To a great extent, Minnesota’s town ball legacy is concentrated in the southern agricultural belt, sweeping west from the confluence of the Minnesota and Mississippi rivers toward the Dakota border. So many of its fields lie amid the rolling hills decorated by rows of corn whose annual growth marks the passage of the season from the chilly spring openers to the State Tournament in August. These landscapes are virtually indiscernible from those I was surrounded by as a young child in Northern Iowa, though my own Minnesota roots lie in the coniferous forests and red dump piles of the Mesabi Range, in the northernmost latitudes of state (my parents themselves being the children of ore miners). For my money, the lines of jagged spruce and luminous blue skies that envelop Hinckley’s Brennan Field tell the tale of Minnesota baseball just as vividly as the drifting cornrows and blinding orange sunsets of Miesville.
Brennan Field lies along Highway 61, just north of Hinckley’s diminutive old downtown area, slightly to the west of the interstate pitstops and massive casino most travelers associate the town with. Initially constructed in 1948, with the addition of its signature wooden grandstand and formal name dedication in 1956, Brennan possesses all the old-fashioned personality of the cozy ballparks seen in sepia period photos. Further adding to the antiquated feel of the stadium, the vertical plank exterior walls, tall flag post, and extruding press box give the appearance of a 1800s frontier fort. Reenactors adorned in blue Union army uniforms seem just as likely to be waiting inside the walls of the park as baseballists in caps and stirrups.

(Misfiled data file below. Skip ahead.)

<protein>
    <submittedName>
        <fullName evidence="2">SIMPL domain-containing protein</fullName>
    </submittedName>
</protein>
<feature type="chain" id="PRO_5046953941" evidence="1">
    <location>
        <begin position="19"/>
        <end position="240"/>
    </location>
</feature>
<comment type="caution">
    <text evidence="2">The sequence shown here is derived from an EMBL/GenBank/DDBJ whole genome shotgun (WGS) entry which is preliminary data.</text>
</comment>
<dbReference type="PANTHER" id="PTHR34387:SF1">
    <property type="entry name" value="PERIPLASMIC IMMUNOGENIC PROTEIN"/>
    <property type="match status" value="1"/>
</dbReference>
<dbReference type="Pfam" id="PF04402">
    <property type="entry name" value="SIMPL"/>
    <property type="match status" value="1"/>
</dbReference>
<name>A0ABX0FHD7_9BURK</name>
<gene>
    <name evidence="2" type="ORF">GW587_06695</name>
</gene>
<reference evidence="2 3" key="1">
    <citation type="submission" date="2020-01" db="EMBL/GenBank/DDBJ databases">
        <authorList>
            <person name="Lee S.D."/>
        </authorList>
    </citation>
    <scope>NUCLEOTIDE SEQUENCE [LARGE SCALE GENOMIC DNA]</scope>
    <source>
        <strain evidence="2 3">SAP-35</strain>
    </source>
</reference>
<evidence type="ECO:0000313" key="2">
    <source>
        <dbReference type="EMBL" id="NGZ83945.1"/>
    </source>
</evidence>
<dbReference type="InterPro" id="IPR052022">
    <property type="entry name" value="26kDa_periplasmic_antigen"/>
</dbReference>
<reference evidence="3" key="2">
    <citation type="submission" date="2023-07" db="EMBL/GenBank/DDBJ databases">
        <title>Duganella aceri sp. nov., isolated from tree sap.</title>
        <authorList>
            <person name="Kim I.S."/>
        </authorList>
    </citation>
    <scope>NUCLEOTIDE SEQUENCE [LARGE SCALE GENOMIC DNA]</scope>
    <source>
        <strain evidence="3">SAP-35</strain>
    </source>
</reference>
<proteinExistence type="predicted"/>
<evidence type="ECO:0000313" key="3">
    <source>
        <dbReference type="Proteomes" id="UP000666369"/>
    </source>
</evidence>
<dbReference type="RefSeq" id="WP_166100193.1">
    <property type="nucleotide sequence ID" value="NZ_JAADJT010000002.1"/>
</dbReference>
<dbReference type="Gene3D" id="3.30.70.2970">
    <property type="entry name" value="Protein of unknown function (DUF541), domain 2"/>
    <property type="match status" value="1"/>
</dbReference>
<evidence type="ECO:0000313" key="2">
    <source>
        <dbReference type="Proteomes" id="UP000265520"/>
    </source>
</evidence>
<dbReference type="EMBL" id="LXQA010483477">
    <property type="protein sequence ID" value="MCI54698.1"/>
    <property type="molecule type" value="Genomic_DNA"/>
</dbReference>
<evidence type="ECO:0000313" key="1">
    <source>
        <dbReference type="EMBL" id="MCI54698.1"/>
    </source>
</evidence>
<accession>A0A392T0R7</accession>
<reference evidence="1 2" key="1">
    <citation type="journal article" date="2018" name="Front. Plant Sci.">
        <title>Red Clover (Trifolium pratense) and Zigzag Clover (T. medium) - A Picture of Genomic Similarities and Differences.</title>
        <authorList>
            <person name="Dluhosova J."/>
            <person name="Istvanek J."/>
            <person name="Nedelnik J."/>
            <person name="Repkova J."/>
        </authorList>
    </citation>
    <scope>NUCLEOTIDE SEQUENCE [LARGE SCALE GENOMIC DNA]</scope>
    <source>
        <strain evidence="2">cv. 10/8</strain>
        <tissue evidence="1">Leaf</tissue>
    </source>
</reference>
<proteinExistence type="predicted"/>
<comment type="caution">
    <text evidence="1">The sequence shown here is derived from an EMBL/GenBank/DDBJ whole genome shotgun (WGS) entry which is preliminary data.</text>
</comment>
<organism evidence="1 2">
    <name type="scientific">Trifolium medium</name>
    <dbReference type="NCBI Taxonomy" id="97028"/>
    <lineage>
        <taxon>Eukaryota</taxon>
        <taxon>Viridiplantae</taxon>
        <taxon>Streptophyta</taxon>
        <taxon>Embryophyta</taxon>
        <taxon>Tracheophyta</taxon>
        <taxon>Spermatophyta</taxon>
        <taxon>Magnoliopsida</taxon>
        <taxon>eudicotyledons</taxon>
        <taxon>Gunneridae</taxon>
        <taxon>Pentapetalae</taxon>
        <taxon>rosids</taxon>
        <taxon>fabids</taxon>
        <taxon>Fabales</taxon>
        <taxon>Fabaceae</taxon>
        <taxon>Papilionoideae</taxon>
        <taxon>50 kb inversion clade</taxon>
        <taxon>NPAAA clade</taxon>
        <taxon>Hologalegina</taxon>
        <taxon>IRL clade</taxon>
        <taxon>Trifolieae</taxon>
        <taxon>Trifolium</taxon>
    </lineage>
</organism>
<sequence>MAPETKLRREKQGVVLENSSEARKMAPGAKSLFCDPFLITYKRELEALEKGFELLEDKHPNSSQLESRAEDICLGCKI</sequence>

From its grass-covered parking lot to the exterior walls, dugouts, wooden grandstand, forested backdrop, and lush playing surface, Brennan is almost painfully green. Even the home Knights dress in bright Kelly and canary uniforms that call to mind the Charlie O. Finley Oakland A’s of the early 1970s. (On this most recent trip, the Knights were playing a tournament matchup with the Hibbing Miners, in their own rather Oaklandesque attire.)
The covered grandstand of Brennan Field is rich with charm—old and wooden and dim (though maybe a bit claustrophobic for some). Watch your head if you find yourself sitting across the upper rows, as the rafters hang quite low for taller folks. Access to the press box (which I was graciously provided on this trip) comes via a small set of stairs dropping down to the center aisle from a hatch leading to the roof. From there, a narrow plank leads to the door of the booth.
Modern upgrades to the park include a nice party deck on the 1B side and an expansive concession area, featuring tap beer, an impressive food menu, and a pro shop stocked with Knights gear. As the standout facility in a region of typically serviceable but minimal ballparks, Brennan hosts two annual tournaments, as well as league and regional playoff games and high school baseball. In a typical year, the field plays host to around 80 games, giving park hunters many opportunities to pay a visit to this woodsy landmark, just a short drive north of the Twin Cities.
Full photo gallery available here.